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Hot Stuff!

by Tony Ward, 2002

Overheating in older cars is a topic much discussed in our hot summer months. A few weeks ago I unexpectedly had the opportunity to put some of my modifications to the Mark VI cooling department and gear ratios to a most severe test.

An invitation to a wedding in a family of very old friends on a Saturday evening in Armidale and back the following day necessitated some bush driving. I was advised to go by Bucketts Way, turning off the Pacific Highway before Karuah and heading for Gloucester and up Thunderbolt Way to Walcha and Armidale. "It will be quicker and shorter" they said!

Expressway conditions most of the way to the turn off allowed 110kph at 2500rpm in overdrive top with the engine temperature steady at 75 degrees C on a hot mid-morning. Most of the Bucketts way road is narrow, heavily patched with poor edging except around Ward's River where the standard improved (naturally!). By the time I reached Gloucester the atmospheric temperature was searing! Phone calls to the local newspaper and others since my return reveal that it was 37 degrees C and even 41 degrees C in some nearby areas.

Shortly after turning inland on to Thunderbolts Way I crossed over a river and was confronted with a continuously steep mountain climb that seemed to go on forever. The engine temperature rose quickly to 100degrees C (red line) and I dropped back from third to second at a constant 3000rpm in order to let the fan pump as much air as possible. I wondered what might happen, as I have never driven the car under such severe conditions in about 40 years of ownership. The temperature was steady at 100 degrees C. There were no sounds or signs of boiling or fuel vapour lock. A few cars were parked by the side of the road with bonnets raised and one was stuck in the centre of the road but I managed to get around him after a short delay. On and on we climbed till eventually we reached the summit that was 1050 metres above sea level! The lookout with its incredible view down to the valley below was a welcome stop. Still no sign of steam except from my thermos from which I made tea.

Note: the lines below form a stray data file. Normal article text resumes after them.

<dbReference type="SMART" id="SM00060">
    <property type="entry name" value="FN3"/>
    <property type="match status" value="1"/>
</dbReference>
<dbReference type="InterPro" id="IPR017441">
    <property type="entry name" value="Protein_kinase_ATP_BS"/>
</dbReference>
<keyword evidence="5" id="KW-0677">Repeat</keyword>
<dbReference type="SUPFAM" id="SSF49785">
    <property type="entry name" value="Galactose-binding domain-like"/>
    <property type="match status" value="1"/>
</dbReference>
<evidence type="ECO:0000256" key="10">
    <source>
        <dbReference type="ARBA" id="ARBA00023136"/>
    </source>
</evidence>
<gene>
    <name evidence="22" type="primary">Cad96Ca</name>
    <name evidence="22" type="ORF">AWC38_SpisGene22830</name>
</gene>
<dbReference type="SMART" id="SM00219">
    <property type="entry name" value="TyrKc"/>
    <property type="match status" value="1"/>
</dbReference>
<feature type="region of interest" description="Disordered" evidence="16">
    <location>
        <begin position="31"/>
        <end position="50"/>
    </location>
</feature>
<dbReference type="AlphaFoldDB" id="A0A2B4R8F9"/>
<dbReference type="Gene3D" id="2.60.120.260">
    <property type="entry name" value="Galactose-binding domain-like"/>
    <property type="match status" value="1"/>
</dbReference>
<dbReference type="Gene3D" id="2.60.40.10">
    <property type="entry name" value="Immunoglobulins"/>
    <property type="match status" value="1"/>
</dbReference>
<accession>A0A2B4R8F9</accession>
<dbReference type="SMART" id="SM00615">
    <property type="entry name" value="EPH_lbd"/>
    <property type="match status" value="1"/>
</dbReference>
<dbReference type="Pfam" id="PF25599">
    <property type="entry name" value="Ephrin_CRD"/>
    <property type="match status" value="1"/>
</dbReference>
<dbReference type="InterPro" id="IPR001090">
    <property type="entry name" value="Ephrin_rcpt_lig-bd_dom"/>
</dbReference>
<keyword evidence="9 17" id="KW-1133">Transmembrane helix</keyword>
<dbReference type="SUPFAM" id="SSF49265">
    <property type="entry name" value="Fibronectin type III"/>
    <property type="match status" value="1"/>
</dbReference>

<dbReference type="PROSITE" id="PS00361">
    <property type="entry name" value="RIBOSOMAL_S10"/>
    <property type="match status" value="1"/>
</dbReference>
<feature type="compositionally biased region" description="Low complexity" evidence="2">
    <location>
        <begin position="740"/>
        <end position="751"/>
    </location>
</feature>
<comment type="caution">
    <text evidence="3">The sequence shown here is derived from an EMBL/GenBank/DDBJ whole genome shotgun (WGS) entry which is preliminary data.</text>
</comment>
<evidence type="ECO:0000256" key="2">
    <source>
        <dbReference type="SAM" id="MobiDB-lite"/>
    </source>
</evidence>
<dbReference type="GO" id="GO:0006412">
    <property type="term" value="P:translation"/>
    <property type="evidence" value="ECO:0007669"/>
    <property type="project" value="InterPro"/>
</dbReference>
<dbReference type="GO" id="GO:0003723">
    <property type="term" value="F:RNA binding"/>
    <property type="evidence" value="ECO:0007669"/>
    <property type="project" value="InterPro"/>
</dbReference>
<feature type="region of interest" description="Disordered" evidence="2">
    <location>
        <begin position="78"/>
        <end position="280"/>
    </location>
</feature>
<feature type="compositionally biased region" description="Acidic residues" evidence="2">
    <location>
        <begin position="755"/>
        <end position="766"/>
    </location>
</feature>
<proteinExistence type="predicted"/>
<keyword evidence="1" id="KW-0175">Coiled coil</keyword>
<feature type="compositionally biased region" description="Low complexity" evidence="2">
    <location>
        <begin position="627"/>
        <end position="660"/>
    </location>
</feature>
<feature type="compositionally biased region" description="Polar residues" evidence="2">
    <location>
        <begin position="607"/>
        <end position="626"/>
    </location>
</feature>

The reasons for this performance are multiple: First, a clean engine with radiator core and pump in good condition. Second, the opening of the Mark VI grill vanes to double the air intake, although I think that this would be more efficient at higher speeds. Third, and by far the most important factor in these century engine temperatures, when it should have been boiling, is the pressurisation of the cooling system. I undertook this modification before driving to Perth for the last Western Australian Federal Rally.

On the opposite side of the radiator tank from the large filler I had a hole cut and a neck installed to fit a spring-loaded valve cap such as one sees on many modern cars. They are available in various pounds per square inch ratings from about 2 upwards. I chose 7PSI, which means that my boiling temperature is now 111 degrees C. Attached to the side of the neck below the cap is a tube leading to an overflow bottle. This takes the expanded solution where it is stored pending return to the system after it cools down. This is the same principle as is used in most modern cars. The old steam valve has been removed and a sealing washer screwed down into the cavity to prevent loss of fluid and pressure.

Nothing has been altered so much that it can't be restored if need be. In spite of the constant high atmospheric temperature the engine ran mostly at 80 - 85 degrees C with speeds of 100 - 110kph where possible (in overdrive) and climbing to well over 1000 metres (3000ft plus). I covered the journey in five and a half hours plus a twenty-minute stop at an average speed of 51mph and achieved 18MPG! Not at all bad for a fifty two year old car!

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